Open Access

The Main Determinants of the Government Expenditure: A Case Study of Côte D’ivoire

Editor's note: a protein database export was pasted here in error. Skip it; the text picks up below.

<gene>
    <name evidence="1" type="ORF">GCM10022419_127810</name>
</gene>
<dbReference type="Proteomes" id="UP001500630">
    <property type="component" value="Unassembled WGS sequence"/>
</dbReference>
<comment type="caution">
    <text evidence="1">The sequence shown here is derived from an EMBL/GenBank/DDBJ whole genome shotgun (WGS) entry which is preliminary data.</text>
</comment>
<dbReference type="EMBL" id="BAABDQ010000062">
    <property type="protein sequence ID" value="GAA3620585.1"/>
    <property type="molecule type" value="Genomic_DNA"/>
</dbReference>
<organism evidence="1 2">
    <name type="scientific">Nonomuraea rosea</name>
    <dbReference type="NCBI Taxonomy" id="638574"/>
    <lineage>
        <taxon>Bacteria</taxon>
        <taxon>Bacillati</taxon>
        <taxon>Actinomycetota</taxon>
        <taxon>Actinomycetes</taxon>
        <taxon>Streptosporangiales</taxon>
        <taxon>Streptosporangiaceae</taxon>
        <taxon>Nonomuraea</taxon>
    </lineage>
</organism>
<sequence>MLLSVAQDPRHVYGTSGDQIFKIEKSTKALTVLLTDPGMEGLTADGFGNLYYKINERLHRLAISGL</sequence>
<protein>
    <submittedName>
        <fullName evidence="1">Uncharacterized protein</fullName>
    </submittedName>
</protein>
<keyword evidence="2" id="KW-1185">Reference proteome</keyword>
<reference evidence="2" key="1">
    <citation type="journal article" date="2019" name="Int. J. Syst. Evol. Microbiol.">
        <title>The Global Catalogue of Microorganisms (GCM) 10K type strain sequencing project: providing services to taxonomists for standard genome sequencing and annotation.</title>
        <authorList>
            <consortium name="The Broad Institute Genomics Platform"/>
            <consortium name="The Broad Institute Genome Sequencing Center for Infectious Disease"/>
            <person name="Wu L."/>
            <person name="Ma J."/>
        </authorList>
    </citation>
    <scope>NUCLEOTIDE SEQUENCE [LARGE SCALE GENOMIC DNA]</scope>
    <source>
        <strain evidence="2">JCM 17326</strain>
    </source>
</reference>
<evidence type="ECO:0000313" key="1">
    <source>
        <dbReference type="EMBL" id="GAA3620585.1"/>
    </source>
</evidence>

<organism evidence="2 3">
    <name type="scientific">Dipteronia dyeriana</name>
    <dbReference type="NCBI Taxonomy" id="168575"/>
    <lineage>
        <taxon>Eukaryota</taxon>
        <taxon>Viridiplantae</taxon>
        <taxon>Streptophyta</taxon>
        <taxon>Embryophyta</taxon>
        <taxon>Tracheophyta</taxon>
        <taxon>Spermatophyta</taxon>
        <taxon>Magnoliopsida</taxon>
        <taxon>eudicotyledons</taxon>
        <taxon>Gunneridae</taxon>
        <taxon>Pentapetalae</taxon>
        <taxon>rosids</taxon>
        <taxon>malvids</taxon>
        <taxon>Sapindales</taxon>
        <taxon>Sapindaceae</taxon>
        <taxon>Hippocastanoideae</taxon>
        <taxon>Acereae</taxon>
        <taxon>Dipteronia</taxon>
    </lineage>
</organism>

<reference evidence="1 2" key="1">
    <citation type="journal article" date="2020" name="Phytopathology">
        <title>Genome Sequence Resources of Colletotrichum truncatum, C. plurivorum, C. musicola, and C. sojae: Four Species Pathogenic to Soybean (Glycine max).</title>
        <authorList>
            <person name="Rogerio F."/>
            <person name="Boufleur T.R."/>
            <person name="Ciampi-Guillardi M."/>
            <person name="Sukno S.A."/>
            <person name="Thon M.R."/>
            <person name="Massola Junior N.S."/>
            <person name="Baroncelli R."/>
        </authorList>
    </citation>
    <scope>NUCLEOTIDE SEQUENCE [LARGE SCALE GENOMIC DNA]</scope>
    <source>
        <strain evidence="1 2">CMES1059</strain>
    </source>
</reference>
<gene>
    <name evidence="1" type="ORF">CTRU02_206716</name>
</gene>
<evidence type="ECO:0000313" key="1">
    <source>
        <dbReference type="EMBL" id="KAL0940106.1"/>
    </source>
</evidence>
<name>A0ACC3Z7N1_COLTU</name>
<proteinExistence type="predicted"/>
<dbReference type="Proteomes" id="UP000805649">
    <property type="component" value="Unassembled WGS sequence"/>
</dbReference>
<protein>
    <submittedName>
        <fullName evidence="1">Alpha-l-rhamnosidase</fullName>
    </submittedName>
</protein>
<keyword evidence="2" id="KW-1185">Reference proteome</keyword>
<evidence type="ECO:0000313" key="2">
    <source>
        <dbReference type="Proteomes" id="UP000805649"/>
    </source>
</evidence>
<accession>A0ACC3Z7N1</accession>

Based on the importance of government expenditure in supporting economic growth in the country, the main objective of this study is to investigate the determinants of government expenditure in Cote d’Ivoire over the period 1980-2020. To achieve the objective, this study examines the effect of external debt, national income, inflation, and population on government expenditure, by using the ADF unit root test, Johansen cointegration test, Granger causality test, and CUSUM test. Results from the Johansen cointegration test indicated that there are long-run relationships among the variables. Government expenditure is positively related to external debt, national income, and population, but it is negatively related to inflation. The population has the biggest effect on government expenditure. The Granger causality test shows that there is a unidirectional short-run causality relationship running from external debt to government expenditure, but there is no evidence of any short-run causality relationship between national income, inflation, population, and government expenditure. On the other hand, there are bidirectional long-run causality relationships between inflation, population, and government expenditure, and unidirectional long-run causality relationships running from external debt and national income to government expenditure in Côte d’Ivoire. Lastly, the CUSUM test indicated that there are no structural changes in the model. The study recommends that the government should use government expenditure more efficiently in improving the infrastructure and creating an attractive investment climate, as well as upgrading the quality of human capital by improving the education system, health services, and the standard of living.